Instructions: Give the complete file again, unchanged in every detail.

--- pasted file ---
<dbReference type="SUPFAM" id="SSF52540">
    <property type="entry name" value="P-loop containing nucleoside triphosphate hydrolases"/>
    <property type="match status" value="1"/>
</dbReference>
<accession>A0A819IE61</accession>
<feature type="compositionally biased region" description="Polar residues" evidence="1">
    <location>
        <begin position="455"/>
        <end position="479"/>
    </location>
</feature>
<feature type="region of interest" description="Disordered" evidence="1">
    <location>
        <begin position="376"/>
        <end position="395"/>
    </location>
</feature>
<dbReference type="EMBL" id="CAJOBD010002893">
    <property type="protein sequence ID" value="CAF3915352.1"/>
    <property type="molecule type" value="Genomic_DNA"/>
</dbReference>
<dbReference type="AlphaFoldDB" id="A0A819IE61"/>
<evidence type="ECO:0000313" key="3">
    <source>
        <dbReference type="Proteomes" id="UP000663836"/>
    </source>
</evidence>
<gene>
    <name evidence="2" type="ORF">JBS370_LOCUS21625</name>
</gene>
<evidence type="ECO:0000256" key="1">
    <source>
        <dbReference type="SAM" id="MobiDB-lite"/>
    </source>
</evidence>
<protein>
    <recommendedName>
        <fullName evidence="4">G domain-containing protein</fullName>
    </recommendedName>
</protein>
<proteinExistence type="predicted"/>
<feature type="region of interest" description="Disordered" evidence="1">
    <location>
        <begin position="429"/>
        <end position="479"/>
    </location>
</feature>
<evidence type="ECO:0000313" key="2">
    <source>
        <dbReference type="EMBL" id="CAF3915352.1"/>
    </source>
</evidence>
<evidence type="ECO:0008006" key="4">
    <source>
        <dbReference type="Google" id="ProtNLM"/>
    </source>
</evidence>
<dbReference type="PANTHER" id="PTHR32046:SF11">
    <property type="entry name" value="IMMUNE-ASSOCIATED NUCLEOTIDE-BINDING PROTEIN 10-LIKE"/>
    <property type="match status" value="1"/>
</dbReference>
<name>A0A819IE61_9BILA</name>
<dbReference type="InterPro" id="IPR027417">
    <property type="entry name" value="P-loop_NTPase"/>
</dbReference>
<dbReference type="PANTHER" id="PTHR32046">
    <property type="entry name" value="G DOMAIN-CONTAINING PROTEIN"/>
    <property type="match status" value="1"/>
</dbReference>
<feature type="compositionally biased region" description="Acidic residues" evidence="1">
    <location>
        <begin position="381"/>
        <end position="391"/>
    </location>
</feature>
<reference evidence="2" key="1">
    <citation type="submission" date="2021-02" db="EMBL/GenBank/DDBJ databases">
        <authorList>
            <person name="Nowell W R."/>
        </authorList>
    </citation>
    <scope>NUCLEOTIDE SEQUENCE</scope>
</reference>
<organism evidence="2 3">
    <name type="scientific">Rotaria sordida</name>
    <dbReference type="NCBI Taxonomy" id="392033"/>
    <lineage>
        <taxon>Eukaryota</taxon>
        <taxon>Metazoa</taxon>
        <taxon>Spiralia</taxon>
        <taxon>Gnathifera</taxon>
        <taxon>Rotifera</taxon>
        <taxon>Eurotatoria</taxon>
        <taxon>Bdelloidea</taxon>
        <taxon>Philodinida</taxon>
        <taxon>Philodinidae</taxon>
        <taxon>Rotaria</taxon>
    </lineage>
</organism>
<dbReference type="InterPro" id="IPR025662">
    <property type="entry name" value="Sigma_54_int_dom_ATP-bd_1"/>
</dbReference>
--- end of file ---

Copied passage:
<dbReference type="SUPFAM" id="SSF52540">
    <property type="entry name" value="P-loop containing nucleoside triphosphate hydrolases"/>
    <property type="match status" value="1"/>
</dbReference>
<accession>A0A819IE61</accession>
<feature type="compositionally biased region" description="Polar residues" evidence="1">
    <location>
        <begin position="455"/>
        <end position="479"/>
    </location>
</feature>
<feature type="region of interest" description="Disordered" evidence="1">
    <location>
        <begin position="376"/>
        <end position="395"/>
    </location>
</feature>
<dbReference type="EMBL" id="CAJOBD010002893">
    <property type="protein sequence ID" value="CAF3915352.1"/>
    <property type="molecule type" value="Genomic_DNA"/>
</dbReference>
<dbReference type="AlphaFoldDB" id="A0A819IE61"/>
<evidence type="ECO:0000313" key="3">
    <source>
        <dbReference type="Proteomes" id="UP000663836"/>
    </source>
</evidence>
<gene>
    <name evidence="2" type="ORF">JBS370_LOCUS21625</name>
</gene>
<evidence type="ECO:0000256" key="1">
    <source>
        <dbReference type="SAM" id="MobiDB-lite"/>
    </source>
</evidence>
<protein>
    <recommendedName>
        <fullName evidence="4">G domain-containing protein</fullName>
    </recommendedName>
</protein>
<proteinExistence type="predicted"/>
<feature type="region of interest" description="Disordered" evidence="1">
    <location>
        <begin position="429"/>
        <end position="479"/>
    </location>
</feature>
<evidence type="ECO:0000313" key="2">
    <source>
        <dbReference type="EMBL" id="CAF3915352.1"/>
    </source>
</evidence>
<evidence type="ECO:0008006" key="4">
    <source>
        <dbReference type="Google" id="ProtNLM"/>
    </source>
</evidence>
<dbReference type="PANTHER" id="PTHR32046:SF11">
    <property type="entry name" value="IMMUNE-ASSOCIATED NUCLEOTIDE-BINDING PROTEIN 10-LIKE"/>
    <property type="match status" value="1"/>
</dbReference>
<name>A0A819IE61_9BILA</name>
<dbReference type="InterPro" id="IPR027417">
    <property type="entry name" value="P-loop_NTPase"/>
</dbReference>
<dbReference type="PANTHER" id="PTHR32046">
    <property type="entry name" value="G DOMAIN-CONTAINING PROTEIN"/>
    <property type="match status" value="1"/>
</dbReference>
<feature type="compositionally biased region" description="Acidic residues" evidence="1">
    <location>
        <begin position="381"/>
        <end position="391"/>
    </location>
</feature>
<reference evidence="2" key="1">
    <citation type="submission" date="2021-02" db="EMBL/GenBank/DDBJ databases">
        <authorList>
            <person name="Nowell W R."/>
        </authorList>
    </citation>
    <scope>NUCLEOTIDE SEQUENCE</scope>
</reference>
<organism evidence="2 3">
    <name type="scientific">Rotaria sordida</name>
    <dbReference type="NCBI Taxonomy" id="392033"/>
    <lineage>
        <taxon>Eukaryota</taxon>
        <taxon>Metazoa</taxon>
        <taxon>Spiralia</taxon>
        <taxon>Gnathifera</taxon>
        <taxon>Rotifera</taxon>
        <taxon>Eurotatoria</taxon>
        <taxon>Bdelloidea</taxon>
        <taxon>Philodinida</taxon>
        <taxon>Philodinidae</taxon>
        <taxon>Rotaria</taxon>
    </lineage>
</organism>
<dbReference type="InterPro" id="IPR025662">
    <property type="entry name" value="Sigma_54_int_dom_ATP-bd_1"/>
</dbReference>